Then again, there isn’t much evidence to prove that it won’t. So even as technology has advanced greatly from when these rules were put into effect,the FAA has continued to err on the side of caution. The good thing is that many airlines now offer in-flight wi-fi. So just slide that Airplane Mode switch to “on”.

- Why can’t they make airplanes quieter? 
I mean, your car has a muffler, so why can’t they put that handy-dandy silencer on an airplane?A muffler on a car works by sending the exhaust stream from the internal combustion engine through a series of sound-absorbing materials. They break up the sound waves it generates. But if you did the same thing to a jet engine, it just won’t work the way it needs to.

That stream of fast-moving exhaust gases is how the engine generates thrust, and it’s that thrust that allows a plane to take off and fly. Any kind of diffuser or muffler to a jet engine would decrease the thrust, and the energy the engine is generating would be wasted. The loudest sound that comes from a plane is made during takeoff, and that has nothing to do with whether the engines have a muffler. It’s more about the sound waves that are generated from the reaction between the extremely hot and fast-moving exhaust gas and the cool stationary air.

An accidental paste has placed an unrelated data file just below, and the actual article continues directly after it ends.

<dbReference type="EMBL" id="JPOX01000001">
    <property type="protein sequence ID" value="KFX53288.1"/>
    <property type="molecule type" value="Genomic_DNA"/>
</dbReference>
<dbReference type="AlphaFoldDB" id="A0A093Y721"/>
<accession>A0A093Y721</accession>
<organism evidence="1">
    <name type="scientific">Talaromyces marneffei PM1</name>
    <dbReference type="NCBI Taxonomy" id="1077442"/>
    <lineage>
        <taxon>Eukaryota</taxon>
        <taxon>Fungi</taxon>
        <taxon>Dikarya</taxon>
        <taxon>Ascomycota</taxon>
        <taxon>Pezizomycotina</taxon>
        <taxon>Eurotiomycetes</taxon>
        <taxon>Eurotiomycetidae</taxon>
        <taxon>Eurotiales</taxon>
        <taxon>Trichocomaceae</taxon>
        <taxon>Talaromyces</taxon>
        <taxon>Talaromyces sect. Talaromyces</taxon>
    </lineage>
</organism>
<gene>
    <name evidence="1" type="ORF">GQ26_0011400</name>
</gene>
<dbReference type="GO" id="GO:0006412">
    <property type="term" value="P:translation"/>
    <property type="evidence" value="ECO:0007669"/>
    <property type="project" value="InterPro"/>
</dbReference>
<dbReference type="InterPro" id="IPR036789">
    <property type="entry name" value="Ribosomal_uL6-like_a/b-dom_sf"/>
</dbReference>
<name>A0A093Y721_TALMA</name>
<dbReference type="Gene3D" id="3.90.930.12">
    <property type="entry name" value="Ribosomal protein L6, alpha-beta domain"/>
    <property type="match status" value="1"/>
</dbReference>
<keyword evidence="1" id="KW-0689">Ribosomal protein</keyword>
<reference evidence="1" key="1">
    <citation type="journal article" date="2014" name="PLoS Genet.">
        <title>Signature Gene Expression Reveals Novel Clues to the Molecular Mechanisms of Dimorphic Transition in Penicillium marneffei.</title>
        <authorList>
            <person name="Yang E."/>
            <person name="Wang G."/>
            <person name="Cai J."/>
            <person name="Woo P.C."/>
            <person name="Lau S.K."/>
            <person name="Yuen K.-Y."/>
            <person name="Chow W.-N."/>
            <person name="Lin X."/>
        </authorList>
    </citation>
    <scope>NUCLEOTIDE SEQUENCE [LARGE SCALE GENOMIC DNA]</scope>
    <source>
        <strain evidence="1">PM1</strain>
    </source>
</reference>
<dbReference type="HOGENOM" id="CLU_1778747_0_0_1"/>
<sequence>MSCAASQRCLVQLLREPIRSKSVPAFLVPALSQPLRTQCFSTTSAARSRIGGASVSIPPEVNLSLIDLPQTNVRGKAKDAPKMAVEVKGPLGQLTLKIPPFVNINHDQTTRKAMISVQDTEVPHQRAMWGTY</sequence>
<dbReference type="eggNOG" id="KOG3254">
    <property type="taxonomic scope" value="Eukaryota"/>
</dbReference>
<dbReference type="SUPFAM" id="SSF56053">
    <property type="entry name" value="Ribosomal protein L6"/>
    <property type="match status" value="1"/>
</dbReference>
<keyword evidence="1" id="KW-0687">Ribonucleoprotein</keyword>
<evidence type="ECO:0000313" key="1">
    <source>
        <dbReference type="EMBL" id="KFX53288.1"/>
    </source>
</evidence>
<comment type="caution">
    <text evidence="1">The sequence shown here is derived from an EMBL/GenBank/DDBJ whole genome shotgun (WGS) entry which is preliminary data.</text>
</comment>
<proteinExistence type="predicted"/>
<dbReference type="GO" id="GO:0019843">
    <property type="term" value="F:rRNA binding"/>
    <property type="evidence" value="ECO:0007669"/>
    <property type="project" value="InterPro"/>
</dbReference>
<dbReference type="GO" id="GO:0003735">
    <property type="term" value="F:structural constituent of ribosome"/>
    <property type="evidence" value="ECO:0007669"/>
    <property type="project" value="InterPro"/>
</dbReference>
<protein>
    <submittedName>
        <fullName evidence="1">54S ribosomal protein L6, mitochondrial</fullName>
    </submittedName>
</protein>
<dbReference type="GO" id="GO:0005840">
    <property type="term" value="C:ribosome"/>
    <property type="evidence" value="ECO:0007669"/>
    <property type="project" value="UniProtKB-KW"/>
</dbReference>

- How can planes take lightning strikes? 
Yep, they sure can take it – like a champ!It’s estimated that for each commercial airplane currently in use, that plane will be hit by lightning at least once per year. And while any plane that’s struck by lightning mid-flight always goes in for an inspection after landing, in most cases it’s perfectly fine.

That’s because today’s aircraft are designed and built with lightning in mind. More specifically, plane manufacturers are very careful with how the wiring is done. When lightning does strike a plane, it usually strikes an edge of it - like the tip of awing or the nose - and the electrical current leaves through the tail.

This is because the airplane’s body, or fuselage, acts as a Faraday cage. That’s a container which blocks electromagnetic fields. The charge from the bolt of lightning moves around the outside of the plane and protects the interior  from being affected by the jolt. So when a plane routes around a storm, it usually has nothing to do with lightning so much as it is to prevent turbulence or damage to the aircraft from hail. But if a plane can fly through a storm…

- Why can’t they fly in extreme heat?
As summers get hotter, flights that are grounded due to severe heat have become more common. Heat affects aircraft in different ways. Hot air is not as dense as cool air, so the wings produce less lift. So the hotter the weather, the faster a plane has to go to take off, which requires more runway.